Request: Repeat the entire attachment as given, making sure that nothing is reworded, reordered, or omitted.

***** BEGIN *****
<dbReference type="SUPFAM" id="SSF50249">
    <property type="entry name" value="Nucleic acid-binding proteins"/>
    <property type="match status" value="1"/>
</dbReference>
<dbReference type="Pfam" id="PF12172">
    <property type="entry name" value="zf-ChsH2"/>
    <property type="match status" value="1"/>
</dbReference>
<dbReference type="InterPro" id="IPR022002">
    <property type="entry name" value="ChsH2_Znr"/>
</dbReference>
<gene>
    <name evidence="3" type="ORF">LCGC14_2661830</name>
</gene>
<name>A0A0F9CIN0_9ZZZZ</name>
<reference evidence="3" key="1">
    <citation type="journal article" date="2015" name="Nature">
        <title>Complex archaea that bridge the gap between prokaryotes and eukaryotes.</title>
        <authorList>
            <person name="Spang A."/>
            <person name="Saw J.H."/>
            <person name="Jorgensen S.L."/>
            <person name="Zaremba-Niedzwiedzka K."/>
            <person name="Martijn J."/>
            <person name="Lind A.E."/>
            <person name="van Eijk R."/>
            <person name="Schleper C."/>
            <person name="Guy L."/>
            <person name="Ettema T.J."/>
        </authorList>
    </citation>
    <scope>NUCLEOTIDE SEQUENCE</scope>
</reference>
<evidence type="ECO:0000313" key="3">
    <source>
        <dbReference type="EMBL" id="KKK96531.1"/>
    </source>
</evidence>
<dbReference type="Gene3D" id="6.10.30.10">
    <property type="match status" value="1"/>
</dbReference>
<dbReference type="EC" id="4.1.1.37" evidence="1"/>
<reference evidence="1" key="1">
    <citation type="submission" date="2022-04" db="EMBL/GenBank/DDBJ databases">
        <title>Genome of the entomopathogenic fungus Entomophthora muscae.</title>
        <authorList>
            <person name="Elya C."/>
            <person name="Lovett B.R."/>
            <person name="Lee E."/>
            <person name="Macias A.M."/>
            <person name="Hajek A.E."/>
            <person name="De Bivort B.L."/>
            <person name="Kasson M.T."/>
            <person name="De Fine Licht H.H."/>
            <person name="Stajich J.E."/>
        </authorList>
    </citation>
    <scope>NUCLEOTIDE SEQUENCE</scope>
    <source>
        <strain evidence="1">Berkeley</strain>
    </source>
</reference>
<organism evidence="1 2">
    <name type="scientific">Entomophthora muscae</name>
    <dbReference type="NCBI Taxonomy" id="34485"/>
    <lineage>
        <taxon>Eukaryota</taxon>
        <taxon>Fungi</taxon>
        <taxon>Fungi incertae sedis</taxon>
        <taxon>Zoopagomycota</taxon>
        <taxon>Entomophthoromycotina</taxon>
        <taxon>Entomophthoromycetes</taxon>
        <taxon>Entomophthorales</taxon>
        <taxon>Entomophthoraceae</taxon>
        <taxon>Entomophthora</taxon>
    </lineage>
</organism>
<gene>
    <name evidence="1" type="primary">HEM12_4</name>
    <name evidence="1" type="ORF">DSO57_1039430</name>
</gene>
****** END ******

<dbReference type="SUPFAM" id="SSF50249">
    <property type="entry name" value="Nucleic acid-binding proteins"/>
    <property type="match status" value="1"/>
</dbReference>
<dbReference type="Pfam" id="PF12172">
    <property type="entry name" value="zf-ChsH2"/>
    <property type="match status" value="1"/>
</dbReference>
<dbReference type="InterPro" id="IPR022002">
    <property type="entry name" value="ChsH2_Znr"/>
</dbReference>
<gene>
    <name evidence="3" type="ORF">LCGC14_2661830</name>
</gene>
<name>A0A0F9CIN0_9ZZZZ</name>
<reference evidence="3" key="1">
    <citation type="journal article" date="2015" name="Nature">
        <title>Complex archaea that bridge the gap between prokaryotes and eukaryotes.</title>
        <authorList>
            <person name="Spang A."/>
            <person name="Saw J.H."/>
            <person name="Jorgensen S.L."/>
            <person name="Zaremba-Niedzwiedzka K."/>
            <person name="Martijn J."/>
            <person name="Lind A.E."/>
            <person name="van Eijk R."/>
            <person name="Schleper C."/>
            <person name="Guy L."/>
            <person name="Ettema T.J."/>
        </authorList>
    </citation>
    <scope>NUCLEOTIDE SEQUENCE</scope>
</reference>
<evidence type="ECO:0000313" key="3">
    <source>
        <dbReference type="EMBL" id="KKK96531.1"/>
    </source>
</evidence>
<dbReference type="Gene3D" id="6.10.30.10">
    <property type="match status" value="1"/>
</dbReference>
<dbReference type="EC" id="4.1.1.37" evidence="1"/>
<reference evidence="1" key="1">
    <citation type="submission" date="2022-04" db="EMBL/GenBank/DDBJ databases">
        <title>Genome of the entomopathogenic fungus Entomophthora muscae.</title>
        <authorList>
            <person name="Elya C."/>
            <person name="Lovett B.R."/>
            <person name="Lee E."/>
            <person name="Macias A.M."/>
            <person name="Hajek A.E."/>
            <person name="De Bivort B.L."/>
            <person name="Kasson M.T."/>
            <person name="De Fine Licht H.H."/>
            <person name="Stajich J.E."/>
        </authorList>
    </citation>
    <scope>NUCLEOTIDE SEQUENCE</scope>
    <source>
        <strain evidence="1">Berkeley</strain>
    </source>
</reference>
<organism evidence="1 2">
    <name type="scientific">Entomophthora muscae</name>
    <dbReference type="NCBI Taxonomy" id="34485"/>
    <lineage>
        <taxon>Eukaryota</taxon>
        <taxon>Fungi</taxon>
        <taxon>Fungi incertae sedis</taxon>
        <taxon>Zoopagomycota</taxon>
        <taxon>Entomophthoromycotina</taxon>
        <taxon>Entomophthoromycetes</taxon>
        <taxon>Entomophthorales</taxon>
        <taxon>Entomophthoraceae</taxon>
        <taxon>Entomophthora</taxon>
    </lineage>
</organism>
<gene>
    <name evidence="1" type="primary">HEM12_4</name>
    <name evidence="1" type="ORF">DSO57_1039430</name>
</gene>